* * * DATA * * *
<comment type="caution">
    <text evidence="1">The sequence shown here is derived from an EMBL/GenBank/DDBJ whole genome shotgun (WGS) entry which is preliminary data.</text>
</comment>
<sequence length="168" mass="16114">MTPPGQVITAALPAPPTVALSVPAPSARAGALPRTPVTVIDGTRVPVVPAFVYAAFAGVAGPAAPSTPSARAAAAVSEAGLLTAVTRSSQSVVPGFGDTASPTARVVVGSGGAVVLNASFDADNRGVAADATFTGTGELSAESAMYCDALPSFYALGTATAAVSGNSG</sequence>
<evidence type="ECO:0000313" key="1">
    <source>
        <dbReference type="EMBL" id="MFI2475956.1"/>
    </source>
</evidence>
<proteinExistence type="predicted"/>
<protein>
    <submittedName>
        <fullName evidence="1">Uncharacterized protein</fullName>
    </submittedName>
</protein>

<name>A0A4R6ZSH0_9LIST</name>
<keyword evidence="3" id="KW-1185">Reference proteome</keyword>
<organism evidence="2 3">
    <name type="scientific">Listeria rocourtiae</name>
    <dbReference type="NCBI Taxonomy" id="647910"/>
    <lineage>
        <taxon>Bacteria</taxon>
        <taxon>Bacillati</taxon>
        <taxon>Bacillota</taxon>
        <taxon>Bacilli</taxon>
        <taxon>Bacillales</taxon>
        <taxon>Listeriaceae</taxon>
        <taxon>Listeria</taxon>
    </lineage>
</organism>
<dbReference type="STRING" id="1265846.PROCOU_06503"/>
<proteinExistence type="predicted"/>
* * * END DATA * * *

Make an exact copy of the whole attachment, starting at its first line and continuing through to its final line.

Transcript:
<comment type="caution">
    <text evidence="1">The sequence shown here is derived from an EMBL/GenBank/DDBJ whole genome shotgun (WGS) entry which is preliminary data.</text>
</comment>
<sequence length="168" mass="16114">MTPPGQVITAALPAPPTVALSVPAPSARAGALPRTPVTVIDGTRVPVVPAFVYAAFAGVAGPAAPSTPSARAAAAVSEAGLLTAVTRSSQSVVPGFGDTASPTARVVVGSGGAVVLNASFDADNRGVAADATFTGTGELSAESAMYCDALPSFYALGTATAAVSGNSG</sequence>
<evidence type="ECO:0000313" key="1">
    <source>
        <dbReference type="EMBL" id="MFI2475956.1"/>
    </source>
</evidence>
<proteinExistence type="predicted"/>
<protein>
    <submittedName>
        <fullName evidence="1">Uncharacterized protein</fullName>
    </submittedName>
</protein>

<name>A0A4R6ZSH0_9LIST</name>
<keyword evidence="3" id="KW-1185">Reference proteome</keyword>
<organism evidence="2 3">
    <name type="scientific">Listeria rocourtiae</name>
    <dbReference type="NCBI Taxonomy" id="647910"/>
    <lineage>
        <taxon>Bacteria</taxon>
        <taxon>Bacillati</taxon>
        <taxon>Bacillota</taxon>
        <taxon>Bacilli</taxon>
        <taxon>Bacillales</taxon>
        <taxon>Listeriaceae</taxon>
        <taxon>Listeria</taxon>
    </lineage>
</organism>
<dbReference type="STRING" id="1265846.PROCOU_06503"/>
<proteinExistence type="predicted"/>